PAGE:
“Goodbye,” said the fox. “And now here is my secret, a very simple secret: It is only with the heart that one can see rightly; what is essential is invisible to the eye.”
“What is essential is invisible to the eye,” the little prince repeated, so that he would be sure to remember.
“It is the time you have wasted for your rose that makes your rose so important.”
“It is the time I have wasted for my rose—” said the little prince, so that he would be sure to remember.
“Men have forgotten this truth,” said the fox. “But you must not forget it. You become responsible, forever, for what you have tamed. You are responsible for your rose …”
“I am responsible for my rose,” the little prince repeated, so that he would be sure to remember. — Antoine de Saint-Exupéry, The Little Prince, 1943
There is perfect poignancy in the presentation of Antoine de Saint-Exupéry’s The Little Prince as a holiday season tale. Published in 1943, the novella has become one of the most successful books ever published in the world. It is a literary icon representing how a pure love can transcend the utter fragility and vulnerability of the human condition.
For the holiday season, Sackerson is presenting the story, as told in a play adapted by John Scoullar and Rick Cummins. With some exceptions, the play follows the familiar contours of the original story. Sackerson’s production (Nov. 24-Dec. 23), directed by Dave Mortensen, will feature a cast of four actors, choreography by Graham Brown and incidental music by cellist Brooke Bolick, who recently performed in the boffo company production of Shockheaded Peter.
The story is a fable – essentially a “war story,” as The New Yorker’s Adam Gopnik explains. Saint-Exupéry wrote it during the darkest days of the Vichy regime in Occupied France. As Gopnik notes, “Not an allegory of war, rather, a fable of it, in which the central emotions of conflict—isolation, fear, and uncertainty—are alleviated only by intimate speech and love.”
The best account of the author’s life comes in Stacy Schiff biography (Alfred A. Knopf, 1994), which was a finalist for The Pulitzer Prize. The author, who had flown with his country’s Armée de l’Air in the war against the Nazis before France fell to the Occupiers in 1940, had escaped to the U.S. and wrote his famous novella in the heart of New York City.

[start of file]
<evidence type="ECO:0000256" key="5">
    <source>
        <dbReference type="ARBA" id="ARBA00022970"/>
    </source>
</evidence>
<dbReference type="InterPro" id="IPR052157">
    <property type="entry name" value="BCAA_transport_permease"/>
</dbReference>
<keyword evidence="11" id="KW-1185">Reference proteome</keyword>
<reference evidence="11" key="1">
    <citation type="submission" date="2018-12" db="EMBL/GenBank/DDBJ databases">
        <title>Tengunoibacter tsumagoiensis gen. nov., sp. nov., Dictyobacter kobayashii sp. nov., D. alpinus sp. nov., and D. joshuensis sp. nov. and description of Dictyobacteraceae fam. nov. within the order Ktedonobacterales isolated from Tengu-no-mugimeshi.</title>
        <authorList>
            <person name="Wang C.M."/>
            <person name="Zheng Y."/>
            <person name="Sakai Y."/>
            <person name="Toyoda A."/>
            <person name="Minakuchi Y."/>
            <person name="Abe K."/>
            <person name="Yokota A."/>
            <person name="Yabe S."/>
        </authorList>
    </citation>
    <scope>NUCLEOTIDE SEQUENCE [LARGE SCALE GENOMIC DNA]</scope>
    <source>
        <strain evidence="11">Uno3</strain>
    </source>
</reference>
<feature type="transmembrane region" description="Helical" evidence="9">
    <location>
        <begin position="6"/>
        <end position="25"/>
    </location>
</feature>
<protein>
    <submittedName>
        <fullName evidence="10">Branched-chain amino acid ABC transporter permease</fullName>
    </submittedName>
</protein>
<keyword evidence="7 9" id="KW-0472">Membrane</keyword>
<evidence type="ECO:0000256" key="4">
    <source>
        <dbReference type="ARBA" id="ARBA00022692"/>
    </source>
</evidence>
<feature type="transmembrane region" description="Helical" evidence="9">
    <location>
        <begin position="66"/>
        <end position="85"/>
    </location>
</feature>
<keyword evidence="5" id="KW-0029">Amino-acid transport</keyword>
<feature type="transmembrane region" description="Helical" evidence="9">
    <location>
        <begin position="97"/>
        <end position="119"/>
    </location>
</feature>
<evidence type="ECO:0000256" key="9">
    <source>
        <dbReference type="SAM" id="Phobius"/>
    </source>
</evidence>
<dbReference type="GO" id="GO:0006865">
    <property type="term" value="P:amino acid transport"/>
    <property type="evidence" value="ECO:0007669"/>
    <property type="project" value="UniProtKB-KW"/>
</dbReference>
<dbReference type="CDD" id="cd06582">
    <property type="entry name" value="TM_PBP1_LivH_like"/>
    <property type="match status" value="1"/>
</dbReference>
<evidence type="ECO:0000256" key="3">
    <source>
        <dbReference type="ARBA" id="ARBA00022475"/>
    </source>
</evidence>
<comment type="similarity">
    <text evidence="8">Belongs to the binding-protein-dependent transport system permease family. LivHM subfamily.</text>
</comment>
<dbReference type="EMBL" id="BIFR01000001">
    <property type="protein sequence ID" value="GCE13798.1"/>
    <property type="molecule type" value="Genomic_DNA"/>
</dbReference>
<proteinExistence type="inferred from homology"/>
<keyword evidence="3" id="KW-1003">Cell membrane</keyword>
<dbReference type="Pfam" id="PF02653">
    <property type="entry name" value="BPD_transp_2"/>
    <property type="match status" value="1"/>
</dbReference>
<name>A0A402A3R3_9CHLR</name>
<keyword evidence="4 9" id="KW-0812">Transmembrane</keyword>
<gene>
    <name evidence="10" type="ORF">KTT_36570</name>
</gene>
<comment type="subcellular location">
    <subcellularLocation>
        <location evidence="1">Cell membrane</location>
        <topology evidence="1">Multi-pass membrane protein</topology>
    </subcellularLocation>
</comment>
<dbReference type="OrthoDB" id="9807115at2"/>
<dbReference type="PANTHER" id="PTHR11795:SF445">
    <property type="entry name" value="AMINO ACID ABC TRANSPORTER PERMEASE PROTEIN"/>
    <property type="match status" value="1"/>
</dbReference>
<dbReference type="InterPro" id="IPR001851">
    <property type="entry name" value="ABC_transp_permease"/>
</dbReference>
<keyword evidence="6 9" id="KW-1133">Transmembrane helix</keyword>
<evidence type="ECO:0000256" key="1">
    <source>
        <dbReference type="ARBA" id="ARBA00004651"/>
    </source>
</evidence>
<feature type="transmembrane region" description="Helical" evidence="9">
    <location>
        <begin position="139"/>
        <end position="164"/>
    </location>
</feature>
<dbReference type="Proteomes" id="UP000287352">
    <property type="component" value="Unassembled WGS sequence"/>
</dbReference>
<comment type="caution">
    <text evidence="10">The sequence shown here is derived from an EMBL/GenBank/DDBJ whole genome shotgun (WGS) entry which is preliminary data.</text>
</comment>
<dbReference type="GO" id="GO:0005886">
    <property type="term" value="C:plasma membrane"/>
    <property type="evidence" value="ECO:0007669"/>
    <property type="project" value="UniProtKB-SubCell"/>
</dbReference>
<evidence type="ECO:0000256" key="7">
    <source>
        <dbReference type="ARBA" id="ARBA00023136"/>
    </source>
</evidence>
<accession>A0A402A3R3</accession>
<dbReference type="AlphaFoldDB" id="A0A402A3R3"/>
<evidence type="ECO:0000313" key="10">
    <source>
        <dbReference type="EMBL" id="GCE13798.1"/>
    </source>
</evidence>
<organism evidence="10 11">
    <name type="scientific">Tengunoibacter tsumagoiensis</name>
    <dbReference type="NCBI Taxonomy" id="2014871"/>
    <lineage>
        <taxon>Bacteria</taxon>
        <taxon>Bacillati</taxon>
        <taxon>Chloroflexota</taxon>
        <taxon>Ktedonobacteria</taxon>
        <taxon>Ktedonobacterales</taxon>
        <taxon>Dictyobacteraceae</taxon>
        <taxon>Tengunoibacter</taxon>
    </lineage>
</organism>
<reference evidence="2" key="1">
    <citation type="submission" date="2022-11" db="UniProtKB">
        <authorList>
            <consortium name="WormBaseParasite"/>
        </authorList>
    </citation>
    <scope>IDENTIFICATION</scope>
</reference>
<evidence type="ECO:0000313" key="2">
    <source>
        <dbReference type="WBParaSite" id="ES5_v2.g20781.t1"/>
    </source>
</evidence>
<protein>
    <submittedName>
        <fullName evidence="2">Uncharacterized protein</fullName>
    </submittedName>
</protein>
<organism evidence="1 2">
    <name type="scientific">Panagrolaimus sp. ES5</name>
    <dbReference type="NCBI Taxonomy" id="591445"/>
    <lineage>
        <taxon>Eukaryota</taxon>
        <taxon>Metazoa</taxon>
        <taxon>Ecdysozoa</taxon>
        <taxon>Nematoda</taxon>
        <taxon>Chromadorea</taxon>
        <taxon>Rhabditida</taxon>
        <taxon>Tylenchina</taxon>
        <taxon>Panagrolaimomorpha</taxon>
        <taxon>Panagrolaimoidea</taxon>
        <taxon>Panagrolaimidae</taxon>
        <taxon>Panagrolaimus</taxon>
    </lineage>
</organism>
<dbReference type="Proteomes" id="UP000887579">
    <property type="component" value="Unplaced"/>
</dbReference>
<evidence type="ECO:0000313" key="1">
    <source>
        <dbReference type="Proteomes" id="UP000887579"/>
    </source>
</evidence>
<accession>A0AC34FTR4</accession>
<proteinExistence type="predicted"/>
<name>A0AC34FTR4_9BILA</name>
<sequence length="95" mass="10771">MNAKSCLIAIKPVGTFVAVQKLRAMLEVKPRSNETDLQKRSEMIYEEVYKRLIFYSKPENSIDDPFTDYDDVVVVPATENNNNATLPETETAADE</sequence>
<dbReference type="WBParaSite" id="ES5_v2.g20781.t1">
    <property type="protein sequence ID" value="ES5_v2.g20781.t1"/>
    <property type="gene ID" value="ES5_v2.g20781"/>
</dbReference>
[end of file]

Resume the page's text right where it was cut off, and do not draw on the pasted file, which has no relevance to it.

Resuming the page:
In 1935, he was lost for days in the Arabian desert, an incident that established the setting for The Little Prince. “You know, as you read about the author’s own experience crashing in the Sahara while trying to break a speed record,” Mortensen explains, “wandering while dehydrated and hallucinating before they were saved four days later by a Bedouin on a camel, you kind of wonder if some of the hallucinations he experienced in the desert came from his own life and led to the story.”
The Little Prince also is a defining parable for the holiday season. There is the yearning to come home with the hope that distance and separation – or maybe shame of disappointment or failure – have not diluted the intensity of love and the sincerity of connection. There is the epiphany of the ‘time wasted’ lesson at the heart of the story. We celebrate the holidays, exerting much effort to make them nice and pleasant, even if the traditions occasionally appear too cheesy in their sentimentality. But then, there is that one moment of pure love and joy, which pierces the trappings and trimmings of the elaborate holiday festivities with profound meaning.
Sackerson’s production is a regional premiere of the play adaptation. The cast includes Alex Ungerman, Shawn Francis Saunders, McKenzie Steele Foster and Amy Ware.
Performances will take place on Fridays and Saturdays at 7:30 p.m. every weekend up until Christmas at the Art Factory, the multidisciplinary art space managed by the Utah Arts Alliance. There are three matinee performances: Saturday, Dec. 9, at 2 p.m.; Sunday, Dec. 10, at 3 p.m., and Saturday, Dec. 23, at 3 p.m.
Ticket information is accessible at the Sackerson website.